11 Questions for the ‘Dean of Dapper’
By Nick Walden / Towns Correspondent
Rick Luttmann has accomplished much in 44 years as a Sonoma State University professor of mathematics, but when he retires in May, many students will best remember his unique, eclectic wardrobe.
The man who did his doctoral dissertation in convexity theory on Steiner Symmetrization, taught in Alaska and San Quentin, wrote a book about poultry and for 25 years has hosted SSU’s War and Peace Lecture Series also is a clotheshorse.
Luttmann, 74, dresses casually on his own time, but in the classroom he likes to dress professionally. Each spring he pulls out all the stops at the annual fashion show that benefits the Math Club.
Here’s what he had to say about his sartorial passion.
How long have you loved clothes?
In high school, I was always picking out unusual clothes. Of course I was teased by the other boys, but I thought, “Hell with them, they have no taste.”
How did the collection begin?
When I was a college student, the standard of dress was quite formal, and I wore a suit as a grad student. When I came here in the ’70s, professors dressed more casually and let students address them by their first names.
I fully participated in the hippie movement but didn’t feel it was very appropriate to dress so casually. I am one of the few who teaches in a coat and tie. As my wardrobe developed, I took delight in interesting fabrics and style.
What does it add to the classroom?
In the beginning of the semester, I dress more conservatively. As the year progresses, I go back further into the wardrobe, and students realize they are seeing a show. I suppose it creates a more casual aspect. It’s formal and yet at the same time it’s fun.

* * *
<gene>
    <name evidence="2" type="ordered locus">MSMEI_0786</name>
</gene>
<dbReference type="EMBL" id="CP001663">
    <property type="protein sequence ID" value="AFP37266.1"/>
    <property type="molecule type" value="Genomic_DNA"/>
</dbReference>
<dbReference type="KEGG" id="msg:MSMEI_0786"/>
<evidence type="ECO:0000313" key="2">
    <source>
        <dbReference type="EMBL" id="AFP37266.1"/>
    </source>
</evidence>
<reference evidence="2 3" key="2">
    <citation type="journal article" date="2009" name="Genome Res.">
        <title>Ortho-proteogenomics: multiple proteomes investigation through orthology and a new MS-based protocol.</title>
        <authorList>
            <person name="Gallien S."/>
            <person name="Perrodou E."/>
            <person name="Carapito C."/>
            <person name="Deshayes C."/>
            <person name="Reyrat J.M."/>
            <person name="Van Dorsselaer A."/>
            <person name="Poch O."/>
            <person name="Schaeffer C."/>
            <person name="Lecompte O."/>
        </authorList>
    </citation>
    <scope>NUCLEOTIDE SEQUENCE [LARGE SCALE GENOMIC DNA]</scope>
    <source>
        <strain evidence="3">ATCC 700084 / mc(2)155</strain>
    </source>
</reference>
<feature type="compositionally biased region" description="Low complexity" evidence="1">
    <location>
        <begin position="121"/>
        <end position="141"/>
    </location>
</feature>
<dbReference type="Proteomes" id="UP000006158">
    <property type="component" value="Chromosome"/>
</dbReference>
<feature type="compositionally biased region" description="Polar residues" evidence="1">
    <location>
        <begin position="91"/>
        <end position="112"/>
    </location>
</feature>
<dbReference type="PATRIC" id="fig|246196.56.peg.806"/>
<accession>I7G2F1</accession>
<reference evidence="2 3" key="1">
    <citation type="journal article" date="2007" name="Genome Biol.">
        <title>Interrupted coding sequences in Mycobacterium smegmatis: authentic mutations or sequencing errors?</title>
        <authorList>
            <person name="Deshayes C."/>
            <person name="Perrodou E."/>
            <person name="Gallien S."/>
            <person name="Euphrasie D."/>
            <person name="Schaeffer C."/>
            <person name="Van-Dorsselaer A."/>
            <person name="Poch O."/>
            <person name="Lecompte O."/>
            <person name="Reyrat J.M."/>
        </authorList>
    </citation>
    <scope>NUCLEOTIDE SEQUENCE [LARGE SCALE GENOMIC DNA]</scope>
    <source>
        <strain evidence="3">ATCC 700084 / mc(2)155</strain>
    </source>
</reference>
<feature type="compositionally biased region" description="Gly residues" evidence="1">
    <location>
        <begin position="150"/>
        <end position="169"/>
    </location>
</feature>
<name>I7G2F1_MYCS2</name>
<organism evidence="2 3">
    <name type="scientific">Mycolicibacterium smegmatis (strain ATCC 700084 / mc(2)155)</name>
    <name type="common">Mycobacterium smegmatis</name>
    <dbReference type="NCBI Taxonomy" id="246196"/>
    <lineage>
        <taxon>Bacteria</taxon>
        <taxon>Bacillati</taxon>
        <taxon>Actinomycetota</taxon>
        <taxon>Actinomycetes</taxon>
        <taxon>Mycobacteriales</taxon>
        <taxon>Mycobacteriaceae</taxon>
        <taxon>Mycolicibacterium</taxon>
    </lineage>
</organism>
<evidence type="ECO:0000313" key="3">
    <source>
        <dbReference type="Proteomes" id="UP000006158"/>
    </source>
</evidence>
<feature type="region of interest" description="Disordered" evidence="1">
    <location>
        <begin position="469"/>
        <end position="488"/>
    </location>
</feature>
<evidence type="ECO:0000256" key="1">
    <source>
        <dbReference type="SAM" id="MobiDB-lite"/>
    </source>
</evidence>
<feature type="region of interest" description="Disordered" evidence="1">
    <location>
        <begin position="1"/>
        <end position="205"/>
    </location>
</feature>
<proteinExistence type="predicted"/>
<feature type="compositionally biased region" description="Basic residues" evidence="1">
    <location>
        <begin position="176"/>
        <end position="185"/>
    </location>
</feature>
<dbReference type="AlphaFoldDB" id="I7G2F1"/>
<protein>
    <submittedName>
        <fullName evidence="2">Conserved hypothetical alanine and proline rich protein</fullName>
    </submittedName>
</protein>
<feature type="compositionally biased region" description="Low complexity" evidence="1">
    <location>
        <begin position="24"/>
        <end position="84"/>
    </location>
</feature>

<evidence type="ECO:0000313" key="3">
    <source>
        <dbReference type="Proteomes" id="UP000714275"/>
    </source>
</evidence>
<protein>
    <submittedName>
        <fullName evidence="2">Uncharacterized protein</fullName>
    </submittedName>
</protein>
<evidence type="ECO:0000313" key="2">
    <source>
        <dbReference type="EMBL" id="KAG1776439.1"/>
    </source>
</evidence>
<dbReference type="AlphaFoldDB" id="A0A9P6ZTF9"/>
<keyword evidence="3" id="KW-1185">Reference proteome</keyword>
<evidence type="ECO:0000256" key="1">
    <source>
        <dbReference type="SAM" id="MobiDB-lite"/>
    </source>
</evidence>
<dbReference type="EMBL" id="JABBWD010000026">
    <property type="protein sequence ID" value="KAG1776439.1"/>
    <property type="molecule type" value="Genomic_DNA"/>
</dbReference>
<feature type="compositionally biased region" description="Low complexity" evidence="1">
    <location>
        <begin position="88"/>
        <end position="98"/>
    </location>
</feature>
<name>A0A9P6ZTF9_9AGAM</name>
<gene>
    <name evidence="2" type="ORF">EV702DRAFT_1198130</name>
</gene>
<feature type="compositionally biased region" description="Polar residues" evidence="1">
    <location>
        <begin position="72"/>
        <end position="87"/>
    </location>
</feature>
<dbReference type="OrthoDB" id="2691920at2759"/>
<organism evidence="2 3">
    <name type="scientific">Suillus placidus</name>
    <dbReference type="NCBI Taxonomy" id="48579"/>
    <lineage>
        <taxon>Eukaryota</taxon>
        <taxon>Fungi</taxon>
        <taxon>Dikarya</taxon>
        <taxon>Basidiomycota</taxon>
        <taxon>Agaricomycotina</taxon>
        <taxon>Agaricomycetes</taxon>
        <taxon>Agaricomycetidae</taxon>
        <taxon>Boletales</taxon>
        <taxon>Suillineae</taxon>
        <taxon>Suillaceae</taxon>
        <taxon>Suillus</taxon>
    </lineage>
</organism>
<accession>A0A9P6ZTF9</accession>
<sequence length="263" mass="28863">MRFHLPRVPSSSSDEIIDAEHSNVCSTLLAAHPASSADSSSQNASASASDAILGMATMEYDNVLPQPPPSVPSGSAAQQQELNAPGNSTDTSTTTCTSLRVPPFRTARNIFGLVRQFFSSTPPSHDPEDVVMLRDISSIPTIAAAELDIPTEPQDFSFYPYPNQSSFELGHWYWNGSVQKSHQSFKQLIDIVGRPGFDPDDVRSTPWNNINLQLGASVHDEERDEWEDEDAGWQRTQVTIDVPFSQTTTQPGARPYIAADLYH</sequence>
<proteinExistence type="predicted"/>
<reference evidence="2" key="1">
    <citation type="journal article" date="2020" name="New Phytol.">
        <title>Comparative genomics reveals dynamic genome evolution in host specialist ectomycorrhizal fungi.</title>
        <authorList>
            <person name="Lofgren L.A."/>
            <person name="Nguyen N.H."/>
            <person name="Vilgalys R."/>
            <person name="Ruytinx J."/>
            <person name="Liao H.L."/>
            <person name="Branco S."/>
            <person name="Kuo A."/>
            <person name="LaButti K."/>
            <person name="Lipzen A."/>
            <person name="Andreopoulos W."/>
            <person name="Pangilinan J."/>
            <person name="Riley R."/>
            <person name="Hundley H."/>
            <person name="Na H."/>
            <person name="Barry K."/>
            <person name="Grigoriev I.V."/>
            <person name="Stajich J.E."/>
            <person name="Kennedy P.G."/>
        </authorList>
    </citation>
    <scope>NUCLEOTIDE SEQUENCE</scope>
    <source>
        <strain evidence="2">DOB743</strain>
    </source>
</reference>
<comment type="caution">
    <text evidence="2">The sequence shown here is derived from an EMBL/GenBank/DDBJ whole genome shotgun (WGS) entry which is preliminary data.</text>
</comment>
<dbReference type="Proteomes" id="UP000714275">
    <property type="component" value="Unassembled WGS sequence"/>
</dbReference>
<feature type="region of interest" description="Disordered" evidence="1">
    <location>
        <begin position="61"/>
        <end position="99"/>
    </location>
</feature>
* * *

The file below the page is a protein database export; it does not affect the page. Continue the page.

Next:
Where do you get the clothes?
Many come from the International Male Catalog. At the other extreme, I picked up a pin-striped suit from Chile at a garage sale for $10.
What is your favorite?
That’s hard to say. It’s like picking one of your children. The Mona Lisa jacket certainly turns heads.
Some things go to the back of the closet and don’t come out as often. A Balinese prayer jacket made in Bali is not something I am proud of because it is sort of plain.
Do you have a fashion consultant?
Oh no. The clothing I buy really has to speak to me. Don’t look to me for current fashion trends. I just don’t care if other people like them. I have the clothes because I like them, and the world better get used to it.
Give us some details about your wardrobe.
Imelda Marcos has nothing on me. I have lots of shoes, about 30 pairs. My tie collection — hundreds probably. And lots of Southwestern jewelry.
I’ve been resisting the urge to buy more because I already take up way more than my share of the closet, plus clothing racks in the bedroom that accommodate the overflow.
Does your husband share your interest?
He is a Central Yup’ik Eskimo who has art collections and performs traditional songs and dance. I have more interest in his culture than he does in my profession, but we complement each other nicely.
Where did the fashion show idea come from?
From students in the Math Club about 15 years ago. I was known as the guy with the eclectic wardrobe, so they decided to put on the show and raise some money. They got people to sing and tell jokes to fill time while I did outfit changes.
How would you describe your students’ fashion sense?
Nada (laughing). I often think, “No wonder I stand out.” But life is too short for drab clothes.